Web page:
|Tina Holden, Canada||Galina Grbennikova, Ireland||Gudrun Stolz, Austria|
The first three wire-filled forms filled with polymer clay come from two very different sources. Tina Holden from Vancouver Island was thinking of Picasso when she bent her rebar wire into shapes and filled them with clay.
Galina Grbennikova (she writes in Russian and lives in Ireland) used copper wire to create sea creature shapes. Others have bent and filled wire shapes and I see the trend re-emerging. (I should also have mentioned Italy’s Marina Lombardi…see here and here.)
The rough rings and bracelets made by Austria’s Gudrun Stolz are made by wrapping thin bands of clay into rings and bangles. It brings to mind earlier works of Ford/Forlano and a recent French trend to use dry, brittle-edged clay as a design element. (Thanks to Ann Staub for the link.)
I’m intrigued by our growing global design synchronicity. Have a harmonious weekend.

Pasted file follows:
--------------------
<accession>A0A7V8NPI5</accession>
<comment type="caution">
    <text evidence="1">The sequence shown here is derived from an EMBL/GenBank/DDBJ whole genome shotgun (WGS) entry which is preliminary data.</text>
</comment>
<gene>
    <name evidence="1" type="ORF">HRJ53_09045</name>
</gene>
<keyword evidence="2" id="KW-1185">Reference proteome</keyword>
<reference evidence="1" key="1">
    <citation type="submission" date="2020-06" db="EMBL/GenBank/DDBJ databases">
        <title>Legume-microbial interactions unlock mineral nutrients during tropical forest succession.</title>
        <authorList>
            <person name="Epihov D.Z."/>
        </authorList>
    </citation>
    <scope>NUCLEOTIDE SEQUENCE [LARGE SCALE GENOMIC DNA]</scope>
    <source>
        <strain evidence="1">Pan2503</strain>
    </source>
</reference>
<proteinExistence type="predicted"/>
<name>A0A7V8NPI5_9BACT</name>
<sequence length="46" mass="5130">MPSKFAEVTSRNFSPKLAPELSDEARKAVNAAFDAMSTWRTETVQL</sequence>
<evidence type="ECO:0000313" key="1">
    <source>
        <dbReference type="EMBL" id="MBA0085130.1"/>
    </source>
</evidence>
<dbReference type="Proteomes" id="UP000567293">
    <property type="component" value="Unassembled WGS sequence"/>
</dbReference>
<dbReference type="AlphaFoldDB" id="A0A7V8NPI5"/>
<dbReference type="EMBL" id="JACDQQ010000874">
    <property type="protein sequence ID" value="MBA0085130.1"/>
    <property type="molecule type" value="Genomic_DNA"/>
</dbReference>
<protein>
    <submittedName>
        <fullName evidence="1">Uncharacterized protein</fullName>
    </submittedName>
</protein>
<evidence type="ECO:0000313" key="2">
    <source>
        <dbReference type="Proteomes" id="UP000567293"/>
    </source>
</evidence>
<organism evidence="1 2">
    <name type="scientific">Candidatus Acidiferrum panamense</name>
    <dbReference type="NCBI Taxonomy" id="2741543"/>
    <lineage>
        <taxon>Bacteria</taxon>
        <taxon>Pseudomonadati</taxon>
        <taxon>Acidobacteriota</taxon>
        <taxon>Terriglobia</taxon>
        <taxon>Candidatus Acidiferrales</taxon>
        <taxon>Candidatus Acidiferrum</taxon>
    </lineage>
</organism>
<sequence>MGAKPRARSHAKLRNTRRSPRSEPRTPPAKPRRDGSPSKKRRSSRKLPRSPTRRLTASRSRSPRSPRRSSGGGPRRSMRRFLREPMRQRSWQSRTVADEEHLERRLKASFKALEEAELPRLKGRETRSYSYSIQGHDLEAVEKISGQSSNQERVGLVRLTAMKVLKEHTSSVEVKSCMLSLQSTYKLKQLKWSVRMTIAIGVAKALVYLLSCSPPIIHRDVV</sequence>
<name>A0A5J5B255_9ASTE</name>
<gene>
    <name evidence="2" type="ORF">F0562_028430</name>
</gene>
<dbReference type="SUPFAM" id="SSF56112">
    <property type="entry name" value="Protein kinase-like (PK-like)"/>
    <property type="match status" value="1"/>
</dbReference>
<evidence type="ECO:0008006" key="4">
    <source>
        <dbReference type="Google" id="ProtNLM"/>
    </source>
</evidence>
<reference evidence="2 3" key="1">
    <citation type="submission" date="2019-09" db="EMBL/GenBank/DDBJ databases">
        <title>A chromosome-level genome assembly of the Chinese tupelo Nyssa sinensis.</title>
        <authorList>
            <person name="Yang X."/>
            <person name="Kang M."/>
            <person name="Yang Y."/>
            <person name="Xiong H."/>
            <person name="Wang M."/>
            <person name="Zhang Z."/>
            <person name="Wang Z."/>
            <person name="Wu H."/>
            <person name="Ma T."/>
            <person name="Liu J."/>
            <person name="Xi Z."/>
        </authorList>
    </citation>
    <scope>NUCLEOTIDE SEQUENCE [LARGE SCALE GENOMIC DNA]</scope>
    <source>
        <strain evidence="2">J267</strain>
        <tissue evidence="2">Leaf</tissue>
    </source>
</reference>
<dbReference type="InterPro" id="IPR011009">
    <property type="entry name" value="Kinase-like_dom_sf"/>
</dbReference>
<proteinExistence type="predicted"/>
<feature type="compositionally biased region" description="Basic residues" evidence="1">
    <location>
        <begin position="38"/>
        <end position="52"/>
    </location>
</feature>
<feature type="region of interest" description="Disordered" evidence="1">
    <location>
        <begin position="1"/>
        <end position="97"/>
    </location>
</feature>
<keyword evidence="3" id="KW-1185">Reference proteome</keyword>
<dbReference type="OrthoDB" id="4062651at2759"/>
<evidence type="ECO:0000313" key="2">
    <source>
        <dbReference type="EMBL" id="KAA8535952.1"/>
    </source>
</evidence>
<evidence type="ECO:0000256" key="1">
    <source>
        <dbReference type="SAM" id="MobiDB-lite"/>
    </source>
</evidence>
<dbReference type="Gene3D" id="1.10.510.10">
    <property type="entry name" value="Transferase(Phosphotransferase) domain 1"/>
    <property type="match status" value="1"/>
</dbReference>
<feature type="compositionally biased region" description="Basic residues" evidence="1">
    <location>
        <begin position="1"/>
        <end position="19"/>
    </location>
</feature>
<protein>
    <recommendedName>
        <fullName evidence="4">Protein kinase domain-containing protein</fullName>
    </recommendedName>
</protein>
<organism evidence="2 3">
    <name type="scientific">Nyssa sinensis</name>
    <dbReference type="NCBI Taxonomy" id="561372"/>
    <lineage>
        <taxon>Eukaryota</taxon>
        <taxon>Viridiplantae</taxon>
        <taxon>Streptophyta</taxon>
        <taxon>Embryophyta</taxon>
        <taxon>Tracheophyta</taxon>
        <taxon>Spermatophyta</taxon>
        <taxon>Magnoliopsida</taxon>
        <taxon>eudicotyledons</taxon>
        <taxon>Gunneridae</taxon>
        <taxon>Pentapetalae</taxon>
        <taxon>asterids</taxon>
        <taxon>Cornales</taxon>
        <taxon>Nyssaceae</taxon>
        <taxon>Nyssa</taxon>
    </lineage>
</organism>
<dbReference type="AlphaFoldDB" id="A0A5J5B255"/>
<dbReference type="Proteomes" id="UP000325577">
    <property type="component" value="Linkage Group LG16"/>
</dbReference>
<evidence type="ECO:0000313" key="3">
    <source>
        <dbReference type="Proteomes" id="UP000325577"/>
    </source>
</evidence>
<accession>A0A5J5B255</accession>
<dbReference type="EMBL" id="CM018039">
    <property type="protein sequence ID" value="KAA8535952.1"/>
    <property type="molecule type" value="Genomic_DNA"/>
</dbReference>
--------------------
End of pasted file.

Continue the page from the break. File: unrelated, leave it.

This lovely wirework also reminds me of Seattle artist Linda Goff’s “wire-4-clay”. She made a frame by wrapping 20 gauge wire with 28 gauge colored wire to which she’d added glass beads. She then added embellished polymer clay inside the frame. Her animal pins were especially charming. Linda was MHPCG’s guest artist at our first retreat, way back in 1998. She generously shared her creative spirit and unusual clay/wire technique and still lives among my happy memories. It’s nice to see a similar technique interpreted by talented artists.
I love Gudrun Stolz’s work, it’s always with originality !
I would like to get started with clay, but I’m starting out basic with some sculpey clay first. My main question is how do you get the clay to stick to the wire frame?